Social Effects of the Great Depression
The Great Depression of 1930 saw many countries struggle with its economic and social effects. Because of the depression, many families were forced to migrate to different states.
There was mass migration from Oklahoma and Arkansas among other states to California in search of food, employment and greener pastures especially by farmers. These migrations reshaped the mosaic of America. Even though businesses perished, many others flourished because there were new forms of expression all in the culture of despair.
Increase in crime rate
The Great Depression increased crime rate. This was largely attributed to the large number of idlers. Many people lost their jobs during the depression. Therefore, they resorted to petty theft as a way of earning a living.
Additionally, suicide rates rose and cases of malnutrition became worse. Farming was not productive and all the people could rely on was depleting foodstuff.
Prostitution was also on the rise during the Great Depression. Young girls and women turned to prostitution as way of earning some money to cater for their bills.
Alcoholism also increased. Americans sought easy ways to manage the situation to no success. They turned to alcoholism because of frustration.
Additionally, cigarette smoking became a temporary solution to many who could afford. Cigarette smoking became very expensive and those who could not afford, turned to low cost and low quality cigarettes.
The Great Depression led to poor healthcare. At the time, it was not a priority for many people. Visiting the doctor was reserved for only severe cases.
The Great Depression affected the quality of education in America. This is because higher education became more of a privilege to university students. Student bodies during the first half of the decade shrunk.
High schools faced challenges because the attendance decreased especially among the girls. The male population in high schools increased. As a result, the possibility of getting a job as a man decreased. Many boys were therefore forced to stay in school a little longer.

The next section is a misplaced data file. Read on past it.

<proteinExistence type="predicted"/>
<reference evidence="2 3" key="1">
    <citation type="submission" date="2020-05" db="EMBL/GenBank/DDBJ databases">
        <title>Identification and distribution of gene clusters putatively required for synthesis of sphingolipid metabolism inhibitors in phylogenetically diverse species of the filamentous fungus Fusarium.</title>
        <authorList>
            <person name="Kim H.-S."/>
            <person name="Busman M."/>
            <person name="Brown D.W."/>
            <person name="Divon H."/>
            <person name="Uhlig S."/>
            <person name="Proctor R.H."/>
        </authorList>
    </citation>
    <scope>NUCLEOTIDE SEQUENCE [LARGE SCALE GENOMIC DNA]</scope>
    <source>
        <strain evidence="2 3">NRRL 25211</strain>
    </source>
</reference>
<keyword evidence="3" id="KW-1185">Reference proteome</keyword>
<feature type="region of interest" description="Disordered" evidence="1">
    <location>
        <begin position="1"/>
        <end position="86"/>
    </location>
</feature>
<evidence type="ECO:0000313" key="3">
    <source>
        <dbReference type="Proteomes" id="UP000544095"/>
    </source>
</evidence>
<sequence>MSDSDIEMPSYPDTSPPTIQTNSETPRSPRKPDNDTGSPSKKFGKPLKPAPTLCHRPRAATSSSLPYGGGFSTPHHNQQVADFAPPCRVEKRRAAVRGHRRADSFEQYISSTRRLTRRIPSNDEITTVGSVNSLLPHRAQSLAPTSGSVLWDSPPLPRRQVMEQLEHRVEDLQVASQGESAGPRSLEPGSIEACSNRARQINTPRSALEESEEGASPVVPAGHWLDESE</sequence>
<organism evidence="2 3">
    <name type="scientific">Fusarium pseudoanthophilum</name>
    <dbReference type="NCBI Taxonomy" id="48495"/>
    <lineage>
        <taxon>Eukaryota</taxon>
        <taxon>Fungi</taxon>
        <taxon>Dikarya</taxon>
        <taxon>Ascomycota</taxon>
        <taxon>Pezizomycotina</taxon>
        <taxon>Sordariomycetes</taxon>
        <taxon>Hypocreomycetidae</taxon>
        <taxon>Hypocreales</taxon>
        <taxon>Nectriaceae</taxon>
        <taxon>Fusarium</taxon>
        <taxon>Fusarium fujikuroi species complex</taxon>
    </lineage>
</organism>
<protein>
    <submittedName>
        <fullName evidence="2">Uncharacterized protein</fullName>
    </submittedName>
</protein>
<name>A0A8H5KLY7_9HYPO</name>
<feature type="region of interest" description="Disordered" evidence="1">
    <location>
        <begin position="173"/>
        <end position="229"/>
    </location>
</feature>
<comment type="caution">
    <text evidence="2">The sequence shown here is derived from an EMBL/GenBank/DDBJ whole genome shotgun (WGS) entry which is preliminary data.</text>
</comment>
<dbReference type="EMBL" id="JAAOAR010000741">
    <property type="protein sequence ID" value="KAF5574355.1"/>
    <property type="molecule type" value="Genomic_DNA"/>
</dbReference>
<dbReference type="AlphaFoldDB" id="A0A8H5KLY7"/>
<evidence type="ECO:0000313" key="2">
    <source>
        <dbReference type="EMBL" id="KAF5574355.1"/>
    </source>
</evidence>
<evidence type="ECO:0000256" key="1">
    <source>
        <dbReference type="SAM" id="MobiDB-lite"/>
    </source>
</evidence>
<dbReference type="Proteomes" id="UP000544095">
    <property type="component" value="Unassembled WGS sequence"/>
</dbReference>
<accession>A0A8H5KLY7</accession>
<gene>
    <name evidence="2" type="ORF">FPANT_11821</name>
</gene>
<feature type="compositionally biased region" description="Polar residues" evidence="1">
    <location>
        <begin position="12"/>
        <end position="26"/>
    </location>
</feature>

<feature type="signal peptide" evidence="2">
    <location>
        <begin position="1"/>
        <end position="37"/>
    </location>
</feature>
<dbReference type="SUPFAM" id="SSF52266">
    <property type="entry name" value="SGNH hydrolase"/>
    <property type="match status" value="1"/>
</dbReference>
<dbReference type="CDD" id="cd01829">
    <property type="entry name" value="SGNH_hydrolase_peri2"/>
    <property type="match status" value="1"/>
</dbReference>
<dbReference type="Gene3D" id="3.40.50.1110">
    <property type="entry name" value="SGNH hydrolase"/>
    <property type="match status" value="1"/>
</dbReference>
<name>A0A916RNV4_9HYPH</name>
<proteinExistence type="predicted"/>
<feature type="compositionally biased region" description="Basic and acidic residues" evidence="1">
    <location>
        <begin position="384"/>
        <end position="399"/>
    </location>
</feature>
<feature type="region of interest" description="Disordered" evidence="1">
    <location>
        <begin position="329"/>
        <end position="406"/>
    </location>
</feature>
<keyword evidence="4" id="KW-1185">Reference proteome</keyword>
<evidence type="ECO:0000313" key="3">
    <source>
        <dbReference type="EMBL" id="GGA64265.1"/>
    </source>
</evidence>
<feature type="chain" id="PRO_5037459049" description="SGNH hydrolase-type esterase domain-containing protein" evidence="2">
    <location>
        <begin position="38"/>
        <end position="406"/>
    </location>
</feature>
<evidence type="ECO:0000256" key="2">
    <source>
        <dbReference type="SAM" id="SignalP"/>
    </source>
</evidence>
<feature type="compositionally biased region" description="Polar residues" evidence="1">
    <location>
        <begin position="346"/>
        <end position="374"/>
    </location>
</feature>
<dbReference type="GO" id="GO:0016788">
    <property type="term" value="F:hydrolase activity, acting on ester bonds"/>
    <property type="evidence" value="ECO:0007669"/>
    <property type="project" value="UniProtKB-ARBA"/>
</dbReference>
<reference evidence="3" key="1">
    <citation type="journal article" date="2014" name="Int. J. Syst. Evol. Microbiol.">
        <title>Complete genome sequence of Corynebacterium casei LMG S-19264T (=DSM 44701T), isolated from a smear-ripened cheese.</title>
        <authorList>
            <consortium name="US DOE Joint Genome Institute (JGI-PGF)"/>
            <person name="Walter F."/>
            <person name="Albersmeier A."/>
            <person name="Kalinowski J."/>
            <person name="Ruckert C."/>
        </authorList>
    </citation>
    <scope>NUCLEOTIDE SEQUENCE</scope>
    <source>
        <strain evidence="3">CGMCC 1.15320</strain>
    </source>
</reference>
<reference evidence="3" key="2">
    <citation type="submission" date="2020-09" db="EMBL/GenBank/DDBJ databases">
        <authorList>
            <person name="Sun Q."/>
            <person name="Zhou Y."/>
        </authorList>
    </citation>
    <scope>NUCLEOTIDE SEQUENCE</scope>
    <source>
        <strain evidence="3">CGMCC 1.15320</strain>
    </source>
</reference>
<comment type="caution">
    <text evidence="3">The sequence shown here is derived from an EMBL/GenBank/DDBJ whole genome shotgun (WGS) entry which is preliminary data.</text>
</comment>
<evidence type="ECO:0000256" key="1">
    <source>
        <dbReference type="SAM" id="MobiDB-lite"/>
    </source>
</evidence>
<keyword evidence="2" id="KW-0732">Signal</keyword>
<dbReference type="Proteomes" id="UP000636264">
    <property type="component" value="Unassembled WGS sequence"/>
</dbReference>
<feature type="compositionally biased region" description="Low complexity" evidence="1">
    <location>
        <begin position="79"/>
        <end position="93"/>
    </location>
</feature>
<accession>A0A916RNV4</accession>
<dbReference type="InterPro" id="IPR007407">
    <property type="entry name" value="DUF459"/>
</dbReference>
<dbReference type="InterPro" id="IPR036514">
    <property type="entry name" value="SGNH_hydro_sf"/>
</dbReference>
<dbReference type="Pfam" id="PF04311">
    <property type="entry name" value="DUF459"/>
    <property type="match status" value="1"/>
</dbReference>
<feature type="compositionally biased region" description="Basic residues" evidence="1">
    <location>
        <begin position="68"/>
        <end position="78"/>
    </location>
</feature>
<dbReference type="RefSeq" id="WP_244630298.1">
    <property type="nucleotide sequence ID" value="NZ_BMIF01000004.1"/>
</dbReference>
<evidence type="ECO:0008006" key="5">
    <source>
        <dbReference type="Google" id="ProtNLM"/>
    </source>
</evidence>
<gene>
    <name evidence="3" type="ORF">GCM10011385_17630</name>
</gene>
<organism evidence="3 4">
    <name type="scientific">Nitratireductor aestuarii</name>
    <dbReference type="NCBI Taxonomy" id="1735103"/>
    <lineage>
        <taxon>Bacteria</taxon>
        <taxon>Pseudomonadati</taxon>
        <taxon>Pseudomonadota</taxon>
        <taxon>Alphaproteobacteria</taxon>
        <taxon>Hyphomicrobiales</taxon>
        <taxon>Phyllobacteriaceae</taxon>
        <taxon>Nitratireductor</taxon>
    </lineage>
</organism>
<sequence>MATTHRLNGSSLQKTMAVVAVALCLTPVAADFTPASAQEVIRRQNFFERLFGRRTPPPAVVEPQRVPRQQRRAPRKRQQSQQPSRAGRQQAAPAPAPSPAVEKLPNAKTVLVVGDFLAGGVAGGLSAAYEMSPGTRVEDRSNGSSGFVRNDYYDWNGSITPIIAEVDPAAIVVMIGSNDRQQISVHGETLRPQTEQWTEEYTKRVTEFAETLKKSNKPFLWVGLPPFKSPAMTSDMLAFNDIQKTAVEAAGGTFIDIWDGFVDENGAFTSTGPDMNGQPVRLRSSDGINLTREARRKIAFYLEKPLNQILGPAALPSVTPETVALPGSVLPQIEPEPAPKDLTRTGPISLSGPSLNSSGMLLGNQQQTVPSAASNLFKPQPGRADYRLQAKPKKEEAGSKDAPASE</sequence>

Public spending on education also declined. This affected the quality of education because of lack of quality learning materials. What’s more, many schools were forced to close or operate understaffed due to lack of enough finances.
The family unit was also affected by the Great Depression. Many people had to delay their marriages. They had to wait until they could get better jobs for them to provide for their families. Proposing to a spouse also meant you have to be financially stable and this was not the case.
Divorce rates increased in the 1930s. Many men settled for the ‘poor man’ divorce option by running away from their families. Therefore, women and older children had to work hard, steal or settle for prostitution at least to put food on the table.
Birth rates also decreased drastically. It was even worse during the lowest point of the Great Depression. More and more Americans settled for birth control measures to prevent unwanted pregnancies and expenses that come along with many children.
Mass migration during the Great Depression continued through 1930. Many citizens were lost in Rural New England and Upstate New York.
Great Plains also lost most of its population to Arizona and California.
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